Chevy has PTSD Post Traumatic Stress Disorder. What we are working on is Post Traumatic Recovery. Krystal made a promise to Chevy. She has never lied to him. He appreciates her and I believe those years that Krystal put into the relationship, ‘loosened the pickle jar lid’.

Within days, using Parelli Natural Horsemanship techniques, Chevy felt he could trust me with my ropes and sticks. He was coming to me, accepting the halter, leading up, yielding to poll pressure in preparation for tying, and grooming. Hands on grooming. If he had to leave, he could. I'd just start over. Krystal bought a large bottle of Cowboy Magic, which I began to rub into his dreadlocks. She began to cry. She knows that Chevy sees the goal, and that journey to a new freedom is extremely emotional. There are no limits in the bond that will grow between this 16 year old survivor and his loving forever foster mom. Love heals.

Self preservation isn't just something, it's everything.

Krystal spent hours working to befriend Chevy the wild

mustang. When the horse tried to physically leave, but

fences prevented it, Chevy would show displaced

behavior. He would simply close his eyes, as if asleep,

tuning out the world around him. When there was a more

heightened threat, like more than one human around, he

would bang his head on his leg while groaning, totally

afraid of dying...

Krystal sat with him with no demands, played music and

talked to him, just to calm him. In time, she was able to

move him around at liberty, gently using a training stick to

guide him, playing the catching game, moving him over

tarps, and backing him up. The change in him when he was

with her was huge! As long as Krystal didn't try to touch

him, he could do quite a bit.

Two years in, she became ill and her recovery was slow and

painful. During that time, Chevy gave her a reason to get

out of bed. She knew Chevy needed her. Two more years

passed and Chevy felt more and more relaxed around

Krystal. But he still resisted touch. She was stuck and

needed help over this ‘no touch’ hurdle.

With money donated to the sanctuary to help horses like him, Krystal picked me to help her with Chevy. They backed the trailer up and he was let loose in my round pen. He snorted loudly and bolted off. I pushed him forward gently, but he banged his head on the panels in panic as he tried desperately to escape me. Then he stopped moving and immediately left -mentally. He went so deep, he could not see or hear me; he was no longer present...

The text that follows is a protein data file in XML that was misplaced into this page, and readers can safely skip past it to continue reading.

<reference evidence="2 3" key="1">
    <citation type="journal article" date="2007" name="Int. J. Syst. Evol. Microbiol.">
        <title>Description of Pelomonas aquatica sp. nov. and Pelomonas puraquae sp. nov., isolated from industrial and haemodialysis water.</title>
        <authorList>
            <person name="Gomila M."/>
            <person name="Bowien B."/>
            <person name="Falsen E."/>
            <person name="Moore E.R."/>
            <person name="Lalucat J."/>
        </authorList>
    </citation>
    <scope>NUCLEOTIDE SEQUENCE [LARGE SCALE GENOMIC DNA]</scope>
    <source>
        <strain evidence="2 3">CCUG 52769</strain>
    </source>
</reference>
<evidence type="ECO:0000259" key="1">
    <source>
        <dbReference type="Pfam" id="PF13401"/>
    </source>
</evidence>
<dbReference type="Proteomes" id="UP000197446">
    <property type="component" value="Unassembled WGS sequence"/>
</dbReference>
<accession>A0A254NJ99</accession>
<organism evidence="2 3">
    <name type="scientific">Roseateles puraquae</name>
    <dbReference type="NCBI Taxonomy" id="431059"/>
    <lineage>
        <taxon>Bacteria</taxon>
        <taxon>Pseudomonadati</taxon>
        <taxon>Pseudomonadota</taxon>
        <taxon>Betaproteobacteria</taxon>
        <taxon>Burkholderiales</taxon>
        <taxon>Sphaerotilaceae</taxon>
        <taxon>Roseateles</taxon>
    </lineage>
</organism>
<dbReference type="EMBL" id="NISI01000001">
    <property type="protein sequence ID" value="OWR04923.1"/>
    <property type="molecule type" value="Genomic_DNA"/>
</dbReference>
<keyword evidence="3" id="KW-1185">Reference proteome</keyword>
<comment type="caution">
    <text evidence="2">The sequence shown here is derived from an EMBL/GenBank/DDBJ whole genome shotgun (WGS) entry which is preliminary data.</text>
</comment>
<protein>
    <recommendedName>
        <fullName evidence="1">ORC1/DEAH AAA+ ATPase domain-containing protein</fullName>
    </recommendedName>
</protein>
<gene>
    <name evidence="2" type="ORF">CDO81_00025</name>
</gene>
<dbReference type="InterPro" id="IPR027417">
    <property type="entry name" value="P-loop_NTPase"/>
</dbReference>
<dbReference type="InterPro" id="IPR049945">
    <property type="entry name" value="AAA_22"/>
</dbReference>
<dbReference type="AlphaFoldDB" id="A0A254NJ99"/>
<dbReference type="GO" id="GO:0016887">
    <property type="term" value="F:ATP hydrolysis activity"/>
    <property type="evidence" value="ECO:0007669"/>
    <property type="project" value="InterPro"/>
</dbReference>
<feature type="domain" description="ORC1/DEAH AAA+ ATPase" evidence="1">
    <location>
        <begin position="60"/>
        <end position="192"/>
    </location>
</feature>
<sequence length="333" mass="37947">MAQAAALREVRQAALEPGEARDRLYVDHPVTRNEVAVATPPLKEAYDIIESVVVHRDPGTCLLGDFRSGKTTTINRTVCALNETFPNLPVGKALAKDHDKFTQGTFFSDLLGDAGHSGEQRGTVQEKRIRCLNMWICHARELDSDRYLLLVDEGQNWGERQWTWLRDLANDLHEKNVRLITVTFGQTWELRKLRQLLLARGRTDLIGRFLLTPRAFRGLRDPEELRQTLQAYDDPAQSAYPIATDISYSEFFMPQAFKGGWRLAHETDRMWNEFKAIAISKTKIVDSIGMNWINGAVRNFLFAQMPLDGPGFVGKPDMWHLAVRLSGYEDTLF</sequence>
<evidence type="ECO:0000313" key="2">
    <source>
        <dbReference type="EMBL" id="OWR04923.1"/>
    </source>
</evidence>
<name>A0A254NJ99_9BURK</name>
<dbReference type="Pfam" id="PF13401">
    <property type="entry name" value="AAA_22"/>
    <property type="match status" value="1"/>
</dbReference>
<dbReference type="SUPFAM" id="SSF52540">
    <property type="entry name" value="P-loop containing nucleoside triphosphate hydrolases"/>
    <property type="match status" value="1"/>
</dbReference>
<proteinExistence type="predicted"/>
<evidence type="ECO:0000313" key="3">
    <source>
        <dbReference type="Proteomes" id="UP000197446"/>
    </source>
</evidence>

I cleared my mind to connect with this beautiful creature. I began to breathe deeply, feeling love and appreciation...Chevy looked at me. The look said, “Please don't hurt me.”

Chevy has PTSD Post Traumatic Stress Disorder. What we are working on is Post Traumatic Recovery. Krystal made a promise to Chevy. She has never lied to him. He appreciates her and I believe those years that Krystal put into the relationship, ‘loosened the pickle jar lid’.

Within days, using Parelli Natural Horsemanship techniques, Chevy felt he could trust me with my ropes and sticks. He was coming to me, accepting the halter, leading up, yielding to poll pressure in preparation for tying, and grooming. Hands on grooming. If he had to leave, he could. I'd just start over. Krystal bought a large bottle of Cowboy Magic, which I began to rub into his dreadlocks. She began to cry. She knows that Chevy sees the goal, and that journey to a new freedom is extremely emotional. There are no limits in the bond that will grow between this 16 year old survivor and his loving forever foster mom. Love heals.

Self preservation isn't just something, it's everything.

The look said, “Please don't hurt me.”

Photo by Krystal Showalter